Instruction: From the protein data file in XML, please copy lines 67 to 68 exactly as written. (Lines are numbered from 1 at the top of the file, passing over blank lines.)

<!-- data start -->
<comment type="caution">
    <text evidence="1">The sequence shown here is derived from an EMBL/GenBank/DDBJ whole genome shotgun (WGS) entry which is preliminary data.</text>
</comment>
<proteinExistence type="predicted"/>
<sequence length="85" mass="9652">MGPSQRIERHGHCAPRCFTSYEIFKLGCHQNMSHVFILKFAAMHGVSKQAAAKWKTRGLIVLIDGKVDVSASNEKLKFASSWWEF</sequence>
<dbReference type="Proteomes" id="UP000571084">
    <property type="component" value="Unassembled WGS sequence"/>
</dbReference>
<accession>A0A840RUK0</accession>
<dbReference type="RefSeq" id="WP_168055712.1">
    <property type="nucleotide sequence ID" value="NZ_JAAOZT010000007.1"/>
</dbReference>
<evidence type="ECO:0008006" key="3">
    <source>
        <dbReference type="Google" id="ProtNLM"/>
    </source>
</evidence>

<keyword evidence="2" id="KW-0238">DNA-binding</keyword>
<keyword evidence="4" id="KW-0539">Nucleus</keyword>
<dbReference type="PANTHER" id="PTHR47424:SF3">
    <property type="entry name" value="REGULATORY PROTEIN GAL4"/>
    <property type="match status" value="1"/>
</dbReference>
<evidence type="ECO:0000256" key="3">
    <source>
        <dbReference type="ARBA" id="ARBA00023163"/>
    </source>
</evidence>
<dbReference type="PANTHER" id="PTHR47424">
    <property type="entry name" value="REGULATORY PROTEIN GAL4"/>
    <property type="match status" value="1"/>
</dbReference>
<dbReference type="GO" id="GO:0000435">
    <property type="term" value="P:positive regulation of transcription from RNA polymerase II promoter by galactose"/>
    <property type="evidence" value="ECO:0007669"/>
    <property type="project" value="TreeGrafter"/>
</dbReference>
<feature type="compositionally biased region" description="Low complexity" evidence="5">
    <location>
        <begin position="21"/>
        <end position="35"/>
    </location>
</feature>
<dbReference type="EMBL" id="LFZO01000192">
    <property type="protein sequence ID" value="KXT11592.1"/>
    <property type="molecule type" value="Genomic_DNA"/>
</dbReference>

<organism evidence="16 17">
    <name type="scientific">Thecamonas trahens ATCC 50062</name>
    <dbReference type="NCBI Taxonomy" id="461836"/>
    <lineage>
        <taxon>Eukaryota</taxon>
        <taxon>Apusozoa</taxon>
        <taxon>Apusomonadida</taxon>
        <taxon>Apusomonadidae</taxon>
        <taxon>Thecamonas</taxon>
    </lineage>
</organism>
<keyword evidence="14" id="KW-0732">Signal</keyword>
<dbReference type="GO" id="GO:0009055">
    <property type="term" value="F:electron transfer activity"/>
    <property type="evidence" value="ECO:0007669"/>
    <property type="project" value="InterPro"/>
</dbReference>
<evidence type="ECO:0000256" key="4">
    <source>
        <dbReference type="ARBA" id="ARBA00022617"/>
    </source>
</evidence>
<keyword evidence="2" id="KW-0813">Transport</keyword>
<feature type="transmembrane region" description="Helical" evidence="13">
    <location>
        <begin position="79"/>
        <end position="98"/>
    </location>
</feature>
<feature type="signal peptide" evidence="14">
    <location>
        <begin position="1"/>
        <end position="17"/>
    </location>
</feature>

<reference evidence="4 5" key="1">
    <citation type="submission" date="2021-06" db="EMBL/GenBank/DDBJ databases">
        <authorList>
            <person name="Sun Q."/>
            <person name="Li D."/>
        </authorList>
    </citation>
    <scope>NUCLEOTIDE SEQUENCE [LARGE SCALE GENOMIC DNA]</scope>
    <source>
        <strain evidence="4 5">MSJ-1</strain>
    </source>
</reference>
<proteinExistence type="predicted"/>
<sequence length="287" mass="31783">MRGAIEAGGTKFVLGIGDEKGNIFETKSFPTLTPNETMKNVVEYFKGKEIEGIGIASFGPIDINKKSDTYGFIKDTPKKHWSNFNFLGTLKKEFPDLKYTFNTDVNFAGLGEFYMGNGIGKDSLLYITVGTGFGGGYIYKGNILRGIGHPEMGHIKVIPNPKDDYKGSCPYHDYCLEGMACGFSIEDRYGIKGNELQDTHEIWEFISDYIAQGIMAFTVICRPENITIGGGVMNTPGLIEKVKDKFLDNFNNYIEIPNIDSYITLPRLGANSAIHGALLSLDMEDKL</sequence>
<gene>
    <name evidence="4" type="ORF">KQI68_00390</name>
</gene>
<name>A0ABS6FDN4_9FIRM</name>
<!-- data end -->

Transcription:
        <dbReference type="ARBA" id="ARBA00022617"/>
    </source>